The following terms will help you understand lines in BriteCore.
Boolean refers to a field that can be only true or false.
Business locations determine where a client can write business. BriteCore currently supports locations in the United States and Canada. When setting up business locations, you can select states, counties, and specifications to divide counties into smaller, ratable units, such as beach and non-beach.
Calculations use fields, rate tables, and other calculations to determine premiums, limits, and deductibles for an item.
Components are tools for building lines. There are three types of components: line item groups, deductible groups, and premium groups.
Data fields define the data that may be collected to rate a risk. The provided values are used for collecting data; creating underwriting rules; and determining the premium, limit, and deductible values.
Effective dates provide a chronological reference for managing versions of your coverages (lines of business) and rates. Effective dates serve as a historical record of changes over time.
Field types are used to determine the kind of data that is being collected.
You can upload forms and other documents to policy types or line items and choose when, where, and how they appear on a policy.
Items are the coverages, fees, and endorsement forms attached to a risk.
Limits refer to the maximum amount of money an insurer will pay. Items can have multiple limits, each with one of the following types: per risk, per occurrence, or policy aggregate.
Line items are individual items on a policy, which can be a coverage, endorsement, rider, or exclusion. Line items determine which coverage is or isn’t included in a policy. BriteCore currently has six types of line items: coverage, adjustment, non-rate, fee, calculation, and dividend.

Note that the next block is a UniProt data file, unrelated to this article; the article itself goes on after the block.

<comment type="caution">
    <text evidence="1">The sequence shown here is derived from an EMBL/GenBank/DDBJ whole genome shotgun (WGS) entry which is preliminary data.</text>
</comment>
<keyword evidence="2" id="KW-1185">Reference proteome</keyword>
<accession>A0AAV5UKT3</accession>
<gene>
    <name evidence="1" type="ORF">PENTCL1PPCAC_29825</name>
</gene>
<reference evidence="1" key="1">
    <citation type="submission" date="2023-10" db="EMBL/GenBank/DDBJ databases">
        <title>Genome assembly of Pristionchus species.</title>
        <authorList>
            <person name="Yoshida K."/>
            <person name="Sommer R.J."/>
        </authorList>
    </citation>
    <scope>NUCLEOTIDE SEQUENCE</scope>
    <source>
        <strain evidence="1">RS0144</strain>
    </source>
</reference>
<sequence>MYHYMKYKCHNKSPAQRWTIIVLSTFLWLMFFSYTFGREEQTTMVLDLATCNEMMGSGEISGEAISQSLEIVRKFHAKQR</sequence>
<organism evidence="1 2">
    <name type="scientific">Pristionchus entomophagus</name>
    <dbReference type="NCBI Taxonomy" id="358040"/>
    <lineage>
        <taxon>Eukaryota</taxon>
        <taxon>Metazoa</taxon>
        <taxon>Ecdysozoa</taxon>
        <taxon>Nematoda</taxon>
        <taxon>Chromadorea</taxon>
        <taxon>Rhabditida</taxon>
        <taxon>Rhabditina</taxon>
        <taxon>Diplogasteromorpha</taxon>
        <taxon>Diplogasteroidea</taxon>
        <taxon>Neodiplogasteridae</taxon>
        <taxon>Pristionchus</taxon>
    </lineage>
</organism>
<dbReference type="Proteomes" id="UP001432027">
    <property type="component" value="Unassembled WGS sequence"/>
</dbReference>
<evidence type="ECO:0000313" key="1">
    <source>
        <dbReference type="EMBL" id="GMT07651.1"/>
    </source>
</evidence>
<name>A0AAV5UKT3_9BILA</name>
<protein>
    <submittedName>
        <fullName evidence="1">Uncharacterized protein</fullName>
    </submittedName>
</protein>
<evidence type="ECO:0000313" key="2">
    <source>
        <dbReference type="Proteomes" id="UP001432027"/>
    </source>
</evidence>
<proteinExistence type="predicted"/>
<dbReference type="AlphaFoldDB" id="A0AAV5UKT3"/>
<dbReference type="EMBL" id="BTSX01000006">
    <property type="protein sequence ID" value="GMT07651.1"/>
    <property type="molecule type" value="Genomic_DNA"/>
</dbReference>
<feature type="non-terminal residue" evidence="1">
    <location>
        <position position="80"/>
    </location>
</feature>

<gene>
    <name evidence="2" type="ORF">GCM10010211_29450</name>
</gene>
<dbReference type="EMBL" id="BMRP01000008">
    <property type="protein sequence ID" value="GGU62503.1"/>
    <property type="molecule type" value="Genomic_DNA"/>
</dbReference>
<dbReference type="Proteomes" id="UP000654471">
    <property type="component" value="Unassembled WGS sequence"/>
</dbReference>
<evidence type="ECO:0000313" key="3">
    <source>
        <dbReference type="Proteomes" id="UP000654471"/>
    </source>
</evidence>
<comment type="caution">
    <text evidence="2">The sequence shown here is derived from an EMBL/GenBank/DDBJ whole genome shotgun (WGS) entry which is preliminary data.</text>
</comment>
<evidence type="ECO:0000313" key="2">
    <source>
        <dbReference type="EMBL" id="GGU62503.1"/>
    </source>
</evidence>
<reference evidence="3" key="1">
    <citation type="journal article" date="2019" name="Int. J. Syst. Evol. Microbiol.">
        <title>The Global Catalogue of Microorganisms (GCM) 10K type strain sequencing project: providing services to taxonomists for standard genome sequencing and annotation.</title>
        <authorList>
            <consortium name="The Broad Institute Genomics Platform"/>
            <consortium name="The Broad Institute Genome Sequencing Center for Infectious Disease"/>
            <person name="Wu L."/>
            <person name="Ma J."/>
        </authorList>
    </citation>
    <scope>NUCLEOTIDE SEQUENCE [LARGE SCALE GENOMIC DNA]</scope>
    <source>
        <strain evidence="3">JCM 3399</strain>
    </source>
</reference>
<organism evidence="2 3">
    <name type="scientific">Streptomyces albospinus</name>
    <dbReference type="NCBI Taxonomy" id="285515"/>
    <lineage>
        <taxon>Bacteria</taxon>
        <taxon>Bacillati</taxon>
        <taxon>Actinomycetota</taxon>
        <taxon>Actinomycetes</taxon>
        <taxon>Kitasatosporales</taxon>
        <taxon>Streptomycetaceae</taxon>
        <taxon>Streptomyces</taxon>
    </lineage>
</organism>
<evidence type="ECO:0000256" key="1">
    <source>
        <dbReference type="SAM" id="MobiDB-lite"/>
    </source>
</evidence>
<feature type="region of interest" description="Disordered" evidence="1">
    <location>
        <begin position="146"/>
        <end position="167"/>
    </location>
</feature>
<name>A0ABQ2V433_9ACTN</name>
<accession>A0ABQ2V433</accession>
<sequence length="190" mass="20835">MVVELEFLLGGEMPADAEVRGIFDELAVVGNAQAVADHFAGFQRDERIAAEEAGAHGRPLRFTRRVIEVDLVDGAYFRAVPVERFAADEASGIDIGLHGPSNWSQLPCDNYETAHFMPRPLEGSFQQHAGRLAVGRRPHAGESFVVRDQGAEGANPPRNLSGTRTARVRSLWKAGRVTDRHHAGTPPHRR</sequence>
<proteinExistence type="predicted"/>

Policy type is a flexible term. It refers to either a line of business or a form within a line of business, depending upon your setup. Insurance agencies and agents may refer to a policy type as an insurance product or insurance package.
Rate chains are the step-by-step order in which the rate of a line item is calculated. Rate chains include tools to help users build and configure their product offerings (lines and policy types).
Rate tables store the data used to map inputs, such as data fields, other rate tables, or calculations, to outputs (a rate, factor, or anything else).
Risk types are collections of data fields, coverages, and rating logic that model a real-world entity like a vehicle, home, or person. Risk hypes have four important concepts associated with them: fields, rate tables, calculations, and items.
String refers to a sequence of text-based characters, such as a driver’s name, a phone number, a street address, or an underwriting question explanation.
Sublines are collections of line items. You can use sublines to group coverages normally found together on a policy.
Supplemental questions capture additional information: underwriting questions, item descriptions, and schedules.
Underwriting rules use triggers, effects, and logic to add or remove line items or category options when a user selects a specified option while building a policy.